$4m of IOTA stolen: Why to never use an online seed generator

Andrew Munro 24 January 2018

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You can only protect a password if it was created securely.

$4 million worth of IOTA was stolen in a hack attack. This particular theft is all down to user negligence of the kind that many people have been guilty of – the use of a supposedly reputable seed generator.

  • Seed – An 81 character password used to access IOTA wallets.
  • Seed generator – A tool for creating seeds, if someone doesn't want to try writing out a random string of 81 characters themselves.
  • Online seed generator – A seed generator accessed through a website.

The robbery is believed to have taken place through the https://iotaseed.io/ online seed generator, which has since been taken down.

Initially, it wasn't clear whether the seed generator website had itself been hacked and had a record of the seeds generated stolen, or whether it was a bad actor creating seeds with the intention of breaking into wallets later.

According to Koen Maris, IOTA cybersecurity advisor, it's the latter.

"By using a well-crafted phishing website that appeared to be a legitimate IOTA seed generator, they were able to collect a large number of seeds over a long period of time. They preyed upon the trust of the community, and spent time carefully optimizing the page to appear higher in search engine results, further legitimising their scam in the eyes of unsuspecting community members." he writes.

" ...do not create your seed on a website simply because it appears high up on a list of search results. Better yet, do not use an online seed generator, period." Maris advises.

The seed generator had been widely used and carefully cultivated to climb up the search engine ranks and take in as many seeds as possible. And the operators had clearly been planning the heist for a while. The theft coincided with DDoS attacks on most IOTA full nodes at the same time, essentially slowing down the network to prevent countermeasures, and help the thieves escape with as much money as possible.

Theft and other scams are a relatively common part of cryptocurrency, but this robbery might be one of the more sophisticated and long-planned attacks.

Worryingly, it also raises the possibility of other widely-used services being scams. This seed generator was active for a long time and had built its reputation and trust in the community, and it seems likely that there are others like it which have yet to pull off their planned heists. The safest route might be to assume that any potential vulnerability is a problem.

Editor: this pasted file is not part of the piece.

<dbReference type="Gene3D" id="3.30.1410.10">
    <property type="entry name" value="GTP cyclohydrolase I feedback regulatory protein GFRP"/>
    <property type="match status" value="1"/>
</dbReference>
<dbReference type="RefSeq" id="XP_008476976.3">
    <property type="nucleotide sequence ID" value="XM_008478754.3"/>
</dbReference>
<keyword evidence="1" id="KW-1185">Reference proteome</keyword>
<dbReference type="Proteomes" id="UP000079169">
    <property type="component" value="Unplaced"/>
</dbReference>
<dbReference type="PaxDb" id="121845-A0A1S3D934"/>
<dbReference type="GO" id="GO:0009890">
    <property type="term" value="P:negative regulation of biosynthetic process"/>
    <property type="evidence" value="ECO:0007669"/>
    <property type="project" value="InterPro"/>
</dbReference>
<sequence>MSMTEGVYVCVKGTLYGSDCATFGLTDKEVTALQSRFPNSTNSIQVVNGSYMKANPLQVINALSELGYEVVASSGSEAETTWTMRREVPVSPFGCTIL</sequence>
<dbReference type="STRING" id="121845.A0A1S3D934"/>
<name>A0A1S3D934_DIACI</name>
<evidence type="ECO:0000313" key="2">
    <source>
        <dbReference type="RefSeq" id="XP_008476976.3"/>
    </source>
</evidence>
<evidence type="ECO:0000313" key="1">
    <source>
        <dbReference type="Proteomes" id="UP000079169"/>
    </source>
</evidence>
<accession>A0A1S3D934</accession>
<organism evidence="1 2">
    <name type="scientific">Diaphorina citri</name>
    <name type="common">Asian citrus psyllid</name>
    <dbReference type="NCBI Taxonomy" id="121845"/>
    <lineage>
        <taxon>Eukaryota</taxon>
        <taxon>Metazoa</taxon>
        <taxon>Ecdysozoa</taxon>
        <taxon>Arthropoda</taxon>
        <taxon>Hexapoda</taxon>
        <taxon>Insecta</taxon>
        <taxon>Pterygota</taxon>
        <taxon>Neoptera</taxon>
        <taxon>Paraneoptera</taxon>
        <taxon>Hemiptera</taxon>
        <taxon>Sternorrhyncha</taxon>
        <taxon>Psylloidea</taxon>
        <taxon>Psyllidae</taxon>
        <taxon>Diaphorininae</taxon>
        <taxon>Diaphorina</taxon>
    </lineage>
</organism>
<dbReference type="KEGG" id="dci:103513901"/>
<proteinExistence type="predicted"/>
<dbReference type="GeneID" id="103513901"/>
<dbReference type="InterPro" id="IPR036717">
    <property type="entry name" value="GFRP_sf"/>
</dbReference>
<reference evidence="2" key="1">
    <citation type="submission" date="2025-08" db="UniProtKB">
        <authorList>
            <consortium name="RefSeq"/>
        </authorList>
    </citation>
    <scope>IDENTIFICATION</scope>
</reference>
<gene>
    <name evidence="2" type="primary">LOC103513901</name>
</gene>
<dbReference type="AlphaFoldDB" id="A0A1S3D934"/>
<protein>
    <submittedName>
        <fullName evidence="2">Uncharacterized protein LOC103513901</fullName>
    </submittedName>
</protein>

• Know the weak points – Anything that's connected to the internet is potentially vulnerable. This might be a text document on an internet-connected computer, an online wallet, a public computer, an online seed generator or anything else.
  • Don't use online seed generators – Your wallet seed is the key to your money. It's not worth compromising its security for a little bit of ease. If any of your current passwords or seeds were generated online, now is a good time to change them.
  • It all starts with seed creation – You could have the world's best security, but it wouldn't matter if your seed was compromised on creation. It all starts at the beginning. "Following best practices for maintaining your seed will not do you any good if your seed was stolen at the moment it was created. All of your security measures – your password database, your passphrase, your bank vault – were obsolete before you even set them up." writes Maris.

See a list of potential cryptocurrency scams


This information should not be interpreted as an endorsement of cryptocurrency or any specific provider, service or offering. It is not a recommendation to trade. Cryptocurrencies are speculative, complex and involve significant risks – they are highly volatile and sensitive to secondary activity. Performance is unpredictable and past performance is no guarantee of future performance. Consider your own circumstances, and obtain your own advice, before relying on this information. You should also verify the nature of any product or service (including its legal status and relevant regulatory requirements) and consult the relevant Regulators' websites before making any decision. Finder, or the author, may have holdings in the cryptocurrencies discussed.

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